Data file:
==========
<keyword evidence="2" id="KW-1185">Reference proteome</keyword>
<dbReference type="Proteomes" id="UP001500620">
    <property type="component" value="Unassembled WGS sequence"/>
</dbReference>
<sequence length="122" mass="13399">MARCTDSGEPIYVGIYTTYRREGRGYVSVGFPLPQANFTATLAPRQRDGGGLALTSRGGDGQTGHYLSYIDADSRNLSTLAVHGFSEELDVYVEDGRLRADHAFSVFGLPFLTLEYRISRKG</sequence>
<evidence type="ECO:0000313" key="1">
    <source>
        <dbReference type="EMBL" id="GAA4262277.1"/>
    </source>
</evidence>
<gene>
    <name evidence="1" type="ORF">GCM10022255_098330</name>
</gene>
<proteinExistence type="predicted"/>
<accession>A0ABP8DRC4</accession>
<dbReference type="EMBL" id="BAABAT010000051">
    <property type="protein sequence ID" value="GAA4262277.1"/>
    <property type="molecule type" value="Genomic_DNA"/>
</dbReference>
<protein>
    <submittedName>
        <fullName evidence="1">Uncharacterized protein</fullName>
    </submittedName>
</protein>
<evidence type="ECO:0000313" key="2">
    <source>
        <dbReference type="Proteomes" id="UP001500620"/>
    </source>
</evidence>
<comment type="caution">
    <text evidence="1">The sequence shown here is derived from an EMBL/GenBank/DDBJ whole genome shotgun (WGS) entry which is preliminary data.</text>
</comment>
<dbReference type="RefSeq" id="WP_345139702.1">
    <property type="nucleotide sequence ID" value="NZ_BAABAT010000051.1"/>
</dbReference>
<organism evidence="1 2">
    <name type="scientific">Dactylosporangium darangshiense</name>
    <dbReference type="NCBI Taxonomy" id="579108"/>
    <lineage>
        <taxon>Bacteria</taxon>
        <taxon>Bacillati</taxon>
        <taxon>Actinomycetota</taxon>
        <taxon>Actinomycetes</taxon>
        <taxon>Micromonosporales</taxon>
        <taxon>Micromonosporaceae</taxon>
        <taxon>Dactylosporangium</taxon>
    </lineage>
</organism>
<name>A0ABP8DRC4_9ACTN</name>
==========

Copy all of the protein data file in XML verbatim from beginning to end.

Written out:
<keyword evidence="2" id="KW-1185">Reference proteome</keyword>
<dbReference type="Proteomes" id="UP001500620">
    <property type="component" value="Unassembled WGS sequence"/>
</dbReference>
<sequence length="122" mass="13399">MARCTDSGEPIYVGIYTTYRREGRGYVSVGFPLPQANFTATLAPRQRDGGGLALTSRGGDGQTGHYLSYIDADSRNLSTLAVHGFSEELDVYVEDGRLRADHAFSVFGLPFLTLEYRISRKG</sequence>
<evidence type="ECO:0000313" key="1">
    <source>
        <dbReference type="EMBL" id="GAA4262277.1"/>
    </source>
</evidence>
<gene>
    <name evidence="1" type="ORF">GCM10022255_098330</name>
</gene>
<proteinExistence type="predicted"/>
<accession>A0ABP8DRC4</accession>
<dbReference type="EMBL" id="BAABAT010000051">
    <property type="protein sequence ID" value="GAA4262277.1"/>
    <property type="molecule type" value="Genomic_DNA"/>
</dbReference>
<protein>
    <submittedName>
        <fullName evidence="1">Uncharacterized protein</fullName>
    </submittedName>
</protein>
<evidence type="ECO:0000313" key="2">
    <source>
        <dbReference type="Proteomes" id="UP001500620"/>
    </source>
</evidence>
<comment type="caution">
    <text evidence="1">The sequence shown here is derived from an EMBL/GenBank/DDBJ whole genome shotgun (WGS) entry which is preliminary data.</text>
</comment>
<dbReference type="RefSeq" id="WP_345139702.1">
    <property type="nucleotide sequence ID" value="NZ_BAABAT010000051.1"/>
</dbReference>
<organism evidence="1 2">
    <name type="scientific">Dactylosporangium darangshiense</name>
    <dbReference type="NCBI Taxonomy" id="579108"/>
    <lineage>
        <taxon>Bacteria</taxon>
        <taxon>Bacillati</taxon>
        <taxon>Actinomycetota</taxon>
        <taxon>Actinomycetes</taxon>
        <taxon>Micromonosporales</taxon>
        <taxon>Micromonosporaceae</taxon>
        <taxon>Dactylosporangium</taxon>
    </lineage>
</organism>
<name>A0ABP8DRC4_9ACTN</name>